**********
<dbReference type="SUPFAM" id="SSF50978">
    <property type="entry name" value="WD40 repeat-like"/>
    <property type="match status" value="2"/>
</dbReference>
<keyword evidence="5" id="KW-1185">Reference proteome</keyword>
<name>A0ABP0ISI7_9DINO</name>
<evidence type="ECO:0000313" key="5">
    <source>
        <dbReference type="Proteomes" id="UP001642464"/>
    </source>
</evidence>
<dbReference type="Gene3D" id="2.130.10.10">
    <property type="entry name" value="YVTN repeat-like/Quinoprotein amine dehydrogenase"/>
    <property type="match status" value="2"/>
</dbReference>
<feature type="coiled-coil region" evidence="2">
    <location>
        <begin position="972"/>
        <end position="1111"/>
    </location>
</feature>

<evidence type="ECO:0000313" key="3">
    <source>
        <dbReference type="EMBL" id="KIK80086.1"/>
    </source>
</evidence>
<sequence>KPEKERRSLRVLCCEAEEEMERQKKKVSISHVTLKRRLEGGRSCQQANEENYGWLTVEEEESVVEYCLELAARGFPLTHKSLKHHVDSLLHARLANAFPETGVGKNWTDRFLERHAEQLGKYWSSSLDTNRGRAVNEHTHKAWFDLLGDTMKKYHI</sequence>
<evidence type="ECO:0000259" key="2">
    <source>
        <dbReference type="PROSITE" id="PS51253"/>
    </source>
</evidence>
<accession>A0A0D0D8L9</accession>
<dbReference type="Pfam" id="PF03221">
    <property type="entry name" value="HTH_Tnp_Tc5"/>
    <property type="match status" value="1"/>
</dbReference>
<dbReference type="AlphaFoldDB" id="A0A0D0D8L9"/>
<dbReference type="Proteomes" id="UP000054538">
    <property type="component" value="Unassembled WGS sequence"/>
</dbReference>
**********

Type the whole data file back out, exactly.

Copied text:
<dbReference type="SUPFAM" id="SSF50978">
    <property type="entry name" value="WD40 repeat-like"/>
    <property type="match status" value="2"/>
</dbReference>
<keyword evidence="5" id="KW-1185">Reference proteome</keyword>
<name>A0ABP0ISI7_9DINO</name>
<evidence type="ECO:0000313" key="5">
    <source>
        <dbReference type="Proteomes" id="UP001642464"/>
    </source>
</evidence>
<dbReference type="Gene3D" id="2.130.10.10">
    <property type="entry name" value="YVTN repeat-like/Quinoprotein amine dehydrogenase"/>
    <property type="match status" value="2"/>
</dbReference>
<feature type="coiled-coil region" evidence="2">
    <location>
        <begin position="972"/>
        <end position="1111"/>
    </location>
</feature>

<evidence type="ECO:0000313" key="3">
    <source>
        <dbReference type="EMBL" id="KIK80086.1"/>
    </source>
</evidence>
<sequence>KPEKERRSLRVLCCEAEEEMERQKKKVSISHVTLKRRLEGGRSCQQANEENYGWLTVEEEESVVEYCLELAARGFPLTHKSLKHHVDSLLHARLANAFPETGVGKNWTDRFLERHAEQLGKYWSSSLDTNRGRAVNEHTHKAWFDLLGDTMKKYHI</sequence>
<evidence type="ECO:0000259" key="2">
    <source>
        <dbReference type="PROSITE" id="PS51253"/>
    </source>
</evidence>
<accession>A0A0D0D8L9</accession>
<dbReference type="Pfam" id="PF03221">
    <property type="entry name" value="HTH_Tnp_Tc5"/>
    <property type="match status" value="1"/>
</dbReference>
<dbReference type="AlphaFoldDB" id="A0A0D0D8L9"/>
<dbReference type="Proteomes" id="UP000054538">
    <property type="component" value="Unassembled WGS sequence"/>
</dbReference>